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The Chicago Tribune Wants To Help Disconnected Youth

The Chicago Tribune is taking the initiative to understand how to change Chicago’s disconnected youth with Chicago Forward.

Everyone has a story, but sometimes life choices and circumstances can get in the way of a happily ever after if there is no proper guidance.

Marcelo Sandoval grew up with a single mother and many siblings. His family moved around from basements, apartments, and homes in attempt to always ensure there was a roof over their heads. His mother worked 15 hour shifts to make ends meet and to send her children to a private school for a good education. His brother took advantage of her time away and got involved with gangs and Sandoval followed suit as he looked up to his brother. This led to him being eventually shot in both of his legs and placed with the decision to continue down that path or choose a better life.

He chose to change his life and attend Mercy Home for Boys & Girls, a Catholic residential treatment home that provides community based youth mentoring, that has been serving Chicago since 1887. Sandoval’s story really showed the many problems youth in Chicago may deal with and the Chicago Tribune is taking the initiative to understand how to change Chicago’s disconnected youth with Chicago Forward.

Chicago Forward/Young Lives in the Balance: How to Reach Chicagoland’s Disconnected Youth is a series developed by Chicago Tribune and backed by mayor Lori Lightfoot that strives to address the large number of unemployed and under resourced Chicago youth. The Chicago Tribune has replaced their reporters and staff in communities where opportunity is lacking, so they can show the REAL side of the youth’s story. They also go into programs and facilities that provide tremendous help and services to show what works when combating the realities of growing up in Chicago. Sandoval’s story about his experience at Mercy Home was representative of that. The Chicago Tribune has started to express their concerns and findings through the opinions page of the local newspaper.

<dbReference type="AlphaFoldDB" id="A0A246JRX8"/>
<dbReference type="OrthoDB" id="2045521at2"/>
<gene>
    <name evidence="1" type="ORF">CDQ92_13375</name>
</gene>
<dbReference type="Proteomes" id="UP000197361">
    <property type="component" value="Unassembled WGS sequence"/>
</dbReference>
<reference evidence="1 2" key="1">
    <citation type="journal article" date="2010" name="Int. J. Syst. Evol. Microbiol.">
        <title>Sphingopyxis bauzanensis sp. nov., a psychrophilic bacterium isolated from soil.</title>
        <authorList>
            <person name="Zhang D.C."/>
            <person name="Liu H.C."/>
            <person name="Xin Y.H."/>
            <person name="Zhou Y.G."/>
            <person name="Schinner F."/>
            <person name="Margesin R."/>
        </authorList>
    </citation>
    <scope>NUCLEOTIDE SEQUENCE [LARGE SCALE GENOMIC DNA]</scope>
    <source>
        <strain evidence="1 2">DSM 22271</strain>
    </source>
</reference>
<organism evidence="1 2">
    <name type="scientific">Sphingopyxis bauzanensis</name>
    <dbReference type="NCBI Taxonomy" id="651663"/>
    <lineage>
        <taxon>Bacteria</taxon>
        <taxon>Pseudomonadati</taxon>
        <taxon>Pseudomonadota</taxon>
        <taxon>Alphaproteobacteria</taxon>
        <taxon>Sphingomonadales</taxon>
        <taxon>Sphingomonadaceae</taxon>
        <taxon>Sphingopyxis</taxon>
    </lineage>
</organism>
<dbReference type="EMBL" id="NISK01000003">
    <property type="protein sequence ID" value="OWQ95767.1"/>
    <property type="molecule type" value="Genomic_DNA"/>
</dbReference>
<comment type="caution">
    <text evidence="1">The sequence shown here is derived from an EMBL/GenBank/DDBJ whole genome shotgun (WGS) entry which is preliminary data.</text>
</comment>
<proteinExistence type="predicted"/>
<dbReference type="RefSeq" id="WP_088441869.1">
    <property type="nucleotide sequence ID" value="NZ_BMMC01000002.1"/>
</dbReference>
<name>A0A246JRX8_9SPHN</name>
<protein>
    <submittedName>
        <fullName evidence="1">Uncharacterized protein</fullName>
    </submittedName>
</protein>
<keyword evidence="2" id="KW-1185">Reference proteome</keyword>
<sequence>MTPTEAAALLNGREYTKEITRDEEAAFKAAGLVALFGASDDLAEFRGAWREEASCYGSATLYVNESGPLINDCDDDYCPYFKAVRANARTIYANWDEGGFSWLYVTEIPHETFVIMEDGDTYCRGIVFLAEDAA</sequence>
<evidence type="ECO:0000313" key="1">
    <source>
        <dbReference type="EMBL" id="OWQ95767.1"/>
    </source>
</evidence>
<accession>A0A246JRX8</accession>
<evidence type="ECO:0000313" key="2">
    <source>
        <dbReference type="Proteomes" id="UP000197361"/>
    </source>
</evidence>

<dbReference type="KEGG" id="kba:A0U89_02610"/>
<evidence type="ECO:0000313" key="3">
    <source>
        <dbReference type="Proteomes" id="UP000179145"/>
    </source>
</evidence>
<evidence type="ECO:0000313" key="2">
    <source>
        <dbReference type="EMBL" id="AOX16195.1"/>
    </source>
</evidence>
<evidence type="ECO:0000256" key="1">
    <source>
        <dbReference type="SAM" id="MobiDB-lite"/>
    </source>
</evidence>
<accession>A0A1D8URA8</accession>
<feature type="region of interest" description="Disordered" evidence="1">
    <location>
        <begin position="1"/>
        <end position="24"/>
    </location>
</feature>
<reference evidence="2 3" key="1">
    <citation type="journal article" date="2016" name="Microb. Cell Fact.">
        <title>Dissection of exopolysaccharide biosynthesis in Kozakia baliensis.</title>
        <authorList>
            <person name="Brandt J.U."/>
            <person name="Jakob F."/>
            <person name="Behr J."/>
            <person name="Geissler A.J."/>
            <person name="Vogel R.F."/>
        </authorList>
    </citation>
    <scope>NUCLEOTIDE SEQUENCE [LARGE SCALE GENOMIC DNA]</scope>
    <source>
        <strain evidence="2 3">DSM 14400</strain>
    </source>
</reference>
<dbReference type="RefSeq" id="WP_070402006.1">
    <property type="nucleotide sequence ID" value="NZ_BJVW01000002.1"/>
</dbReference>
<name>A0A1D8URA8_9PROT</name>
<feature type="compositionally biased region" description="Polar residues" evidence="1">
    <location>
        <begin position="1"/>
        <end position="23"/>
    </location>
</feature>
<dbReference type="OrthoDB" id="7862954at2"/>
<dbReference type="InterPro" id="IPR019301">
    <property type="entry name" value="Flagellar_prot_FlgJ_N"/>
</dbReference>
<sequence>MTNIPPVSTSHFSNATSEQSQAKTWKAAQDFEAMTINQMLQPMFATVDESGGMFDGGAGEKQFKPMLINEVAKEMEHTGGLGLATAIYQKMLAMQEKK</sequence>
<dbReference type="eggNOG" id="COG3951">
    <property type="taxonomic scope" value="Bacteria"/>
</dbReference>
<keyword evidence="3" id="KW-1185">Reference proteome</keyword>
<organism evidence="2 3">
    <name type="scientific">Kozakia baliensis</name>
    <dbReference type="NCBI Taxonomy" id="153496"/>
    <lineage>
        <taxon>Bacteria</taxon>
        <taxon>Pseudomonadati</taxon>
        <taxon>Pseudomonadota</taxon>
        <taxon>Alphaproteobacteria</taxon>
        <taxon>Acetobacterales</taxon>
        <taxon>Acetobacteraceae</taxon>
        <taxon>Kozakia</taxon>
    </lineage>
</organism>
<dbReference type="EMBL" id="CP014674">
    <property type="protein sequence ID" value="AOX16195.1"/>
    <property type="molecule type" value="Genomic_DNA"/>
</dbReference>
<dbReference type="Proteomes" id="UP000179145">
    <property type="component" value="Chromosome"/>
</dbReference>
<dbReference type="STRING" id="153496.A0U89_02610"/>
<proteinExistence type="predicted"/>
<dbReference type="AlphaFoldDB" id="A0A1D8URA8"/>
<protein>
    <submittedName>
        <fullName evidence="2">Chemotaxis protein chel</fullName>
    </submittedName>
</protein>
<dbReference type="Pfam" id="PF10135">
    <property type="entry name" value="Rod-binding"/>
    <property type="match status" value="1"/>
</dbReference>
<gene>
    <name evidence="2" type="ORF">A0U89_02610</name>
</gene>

The six month campaign’s purpose is to search for the best ways to prepare young people to have productive lives in Chicago. Partnerships with AT&T, Bank of America, the Robert R. McCormick Foundation, and University of Illinois at Chicago provides this campaign with the financial backing to effectively research the reasons why youth are becoming disconnected and how to prevent that.

Sandoval recently graduated with his bachelor’s degree from DePaul University and now works at Wintrust Bank. He also assumes the job to educate other youth on his life experiences and how he changed his course. He gives the youth hope. The organizations of Chicago helped move Sandoval forward and Chicago Forward is thriving to make that the case for the other 47,000 disconnected youth in this city.

Be sure to read Chicago Forward’s discussion and debate pieces that are on Chicago Tribune’s print and digital pages.

 

By Kyla Hubbard, Senior, Whitney M. Young Magnet High School

Instagram: @kyy.r

Kyla Hubbard

Written by Kyla Hubbard

When I'm not dancing, I'm writing. And if I'm not writing, I'm sleeping. Yeah I know, I have a pretty boring life.

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